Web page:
uddhism is popular among college students and educated skeptics today. I think there are a number of reasons for this. One is that the Buddha’s search for truth and his willingness to forsake the world strike chords in young seekers who recognize the emptiness of materialism. It is also attractive to those who have been turned off to Christianity, for one reason or another, and want some sort of spiritual alternative.
Facts on the Ground
Let’s start with numbers and places. How many Buddhists are there, and where do they live?
Today there are about 400 million Buddhists, or 6 percent of the world’s population. Estimates of the number of Buddhists in the United States range from 1.5 to 2 million. Of those 75 to 80 percent are Asian.
Those who follow Theravada, which is the school of Buddhism closest to the teachings of Gotama Buddha, the founder, are located primarily in Southeast Asia: Sri Lanka, Myanmar, Cambodia, and Thailand. The Mahayana school, which may have started later in China and became more popular, is prevalent in China and East Asia (Japan and Korea). Zen Buddhism was started in Japan and has spread west, while Tibetan Buddhism is of course centered in that mountainous land bordering China but has become popular around the world because of the Dalai Lama’s attractive persona and teaching.
The Story of the Buddha
Siddhartha Gotama Buddha (ca. 448–368 BC) grew up in the lap of luxury.
He was the son of a king in the mountain fastnesses of what is now Nepal. Not unnaturally, he was indulged by his father. But Gotama’s environment went far beyond what we would imagine. Apparently in an attempt to keep his son fast bound to himself, Gotama’s father made sure the boy never saw suffering and deprivation, old age, disease, and death. It’s hard to imagine how Gotama could never have seen or known of death, but so the story goes.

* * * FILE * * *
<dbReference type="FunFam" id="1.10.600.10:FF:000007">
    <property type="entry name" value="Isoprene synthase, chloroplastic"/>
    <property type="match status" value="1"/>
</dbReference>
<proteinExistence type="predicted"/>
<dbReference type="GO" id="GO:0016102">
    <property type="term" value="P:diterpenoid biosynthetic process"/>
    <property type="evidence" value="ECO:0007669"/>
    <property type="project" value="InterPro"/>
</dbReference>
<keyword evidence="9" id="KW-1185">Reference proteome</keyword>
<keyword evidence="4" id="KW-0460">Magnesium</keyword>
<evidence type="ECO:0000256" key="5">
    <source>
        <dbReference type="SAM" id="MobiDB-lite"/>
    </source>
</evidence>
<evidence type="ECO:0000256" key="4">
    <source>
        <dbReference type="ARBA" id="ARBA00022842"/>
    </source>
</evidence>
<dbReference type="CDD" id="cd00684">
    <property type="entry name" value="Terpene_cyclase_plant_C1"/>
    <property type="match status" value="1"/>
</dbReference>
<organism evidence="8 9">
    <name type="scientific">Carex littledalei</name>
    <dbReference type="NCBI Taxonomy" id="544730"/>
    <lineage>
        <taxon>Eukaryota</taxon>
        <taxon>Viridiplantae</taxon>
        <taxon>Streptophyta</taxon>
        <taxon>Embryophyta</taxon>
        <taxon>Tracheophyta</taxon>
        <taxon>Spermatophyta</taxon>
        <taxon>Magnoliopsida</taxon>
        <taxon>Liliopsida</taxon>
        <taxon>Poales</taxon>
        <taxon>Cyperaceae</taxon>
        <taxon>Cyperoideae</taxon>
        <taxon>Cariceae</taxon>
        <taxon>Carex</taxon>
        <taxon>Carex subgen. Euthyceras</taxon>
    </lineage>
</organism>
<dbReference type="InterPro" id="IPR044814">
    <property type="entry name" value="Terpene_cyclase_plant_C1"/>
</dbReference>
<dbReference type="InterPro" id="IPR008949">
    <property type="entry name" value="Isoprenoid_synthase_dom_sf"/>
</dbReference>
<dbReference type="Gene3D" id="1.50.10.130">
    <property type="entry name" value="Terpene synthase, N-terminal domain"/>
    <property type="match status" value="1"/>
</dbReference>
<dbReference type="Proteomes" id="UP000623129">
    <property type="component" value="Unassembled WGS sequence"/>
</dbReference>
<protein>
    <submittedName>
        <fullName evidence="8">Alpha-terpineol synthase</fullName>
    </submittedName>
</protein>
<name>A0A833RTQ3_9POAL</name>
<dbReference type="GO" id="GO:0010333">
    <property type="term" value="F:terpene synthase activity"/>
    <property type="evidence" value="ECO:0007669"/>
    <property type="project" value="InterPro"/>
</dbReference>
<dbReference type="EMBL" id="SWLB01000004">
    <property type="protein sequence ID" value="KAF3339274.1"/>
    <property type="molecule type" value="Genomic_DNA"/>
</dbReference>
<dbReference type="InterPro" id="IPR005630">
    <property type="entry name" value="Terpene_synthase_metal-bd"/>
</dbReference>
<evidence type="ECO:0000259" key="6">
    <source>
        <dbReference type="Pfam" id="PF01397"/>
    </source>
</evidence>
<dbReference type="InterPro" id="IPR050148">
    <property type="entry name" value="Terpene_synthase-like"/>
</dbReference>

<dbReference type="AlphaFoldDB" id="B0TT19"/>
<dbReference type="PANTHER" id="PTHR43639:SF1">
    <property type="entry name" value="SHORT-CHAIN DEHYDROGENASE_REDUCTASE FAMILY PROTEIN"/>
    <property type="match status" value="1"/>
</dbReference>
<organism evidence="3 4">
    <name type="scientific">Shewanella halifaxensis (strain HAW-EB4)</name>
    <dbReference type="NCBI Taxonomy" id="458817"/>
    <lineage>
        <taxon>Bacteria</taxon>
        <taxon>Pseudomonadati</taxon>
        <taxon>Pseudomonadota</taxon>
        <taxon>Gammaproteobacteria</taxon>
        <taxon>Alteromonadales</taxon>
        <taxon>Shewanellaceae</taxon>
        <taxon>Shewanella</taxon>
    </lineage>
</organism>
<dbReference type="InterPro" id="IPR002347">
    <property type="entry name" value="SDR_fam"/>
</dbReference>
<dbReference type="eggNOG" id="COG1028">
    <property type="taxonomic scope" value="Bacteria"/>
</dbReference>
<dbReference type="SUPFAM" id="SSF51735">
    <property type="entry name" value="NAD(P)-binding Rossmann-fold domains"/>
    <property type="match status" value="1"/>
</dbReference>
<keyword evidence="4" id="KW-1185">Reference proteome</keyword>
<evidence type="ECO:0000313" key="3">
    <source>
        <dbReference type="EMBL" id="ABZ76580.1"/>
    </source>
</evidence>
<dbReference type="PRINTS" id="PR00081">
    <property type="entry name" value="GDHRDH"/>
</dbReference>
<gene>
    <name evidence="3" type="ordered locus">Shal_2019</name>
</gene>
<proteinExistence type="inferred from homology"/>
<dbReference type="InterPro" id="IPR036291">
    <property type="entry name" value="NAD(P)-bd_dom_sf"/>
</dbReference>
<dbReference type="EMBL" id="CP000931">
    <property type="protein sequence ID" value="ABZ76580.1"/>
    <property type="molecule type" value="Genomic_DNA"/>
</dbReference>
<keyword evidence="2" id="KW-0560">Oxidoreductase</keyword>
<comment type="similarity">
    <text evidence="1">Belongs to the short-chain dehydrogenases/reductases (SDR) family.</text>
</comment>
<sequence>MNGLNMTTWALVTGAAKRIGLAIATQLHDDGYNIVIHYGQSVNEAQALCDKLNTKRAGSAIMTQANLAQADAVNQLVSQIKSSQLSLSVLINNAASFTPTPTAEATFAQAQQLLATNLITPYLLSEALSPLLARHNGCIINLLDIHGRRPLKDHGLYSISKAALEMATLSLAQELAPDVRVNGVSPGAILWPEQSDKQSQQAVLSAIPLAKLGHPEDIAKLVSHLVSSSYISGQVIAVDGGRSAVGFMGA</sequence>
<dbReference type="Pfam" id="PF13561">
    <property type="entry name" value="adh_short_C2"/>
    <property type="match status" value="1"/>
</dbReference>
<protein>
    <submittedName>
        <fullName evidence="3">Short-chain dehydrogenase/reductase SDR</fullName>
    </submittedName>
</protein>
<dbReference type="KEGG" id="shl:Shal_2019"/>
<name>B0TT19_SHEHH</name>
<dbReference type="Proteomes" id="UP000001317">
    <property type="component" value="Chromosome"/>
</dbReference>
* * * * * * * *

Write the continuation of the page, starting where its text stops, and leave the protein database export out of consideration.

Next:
At some point in Gotama’s twenties, reality broke through. On the first of several chariot rides, Gotama saw an old man. “Oh no!” he exclaimed. “Do you mean I will someday suffer like that?!”
Then on a second chariot ride, he saw a sick person obviously distressed by pain. This opened his eyes to the pervasiveness of suffering in the world. Gotama was sorely distressed.
A third chariot ride brought the sight of a corpse in a funeral procession. This too alarmed Gotama. “What? We don’t live forever?!” The young man sunk into despair. Life seemed hopeless.
But then another sight some time later brought him hope. This time he saw a figure on the horizon walking in a saffron robe. It was probably a Hindu sannyasi, a holy man practicing asceticism and meditation in the quest of moksha (liberation from the cycle of reincarnation).
“Who is that?” he asked his driver.
“Oh, he’s seeking the way beyond life and death,” he was told—meaning that this Hindu seeker was trying to reach the state where he would not be reborn into another life in this world, but be joined with Brahma, the impersonal Absolute. But for Gotama, this meant there might be a way to avoid the suffering of life and death.
Next page »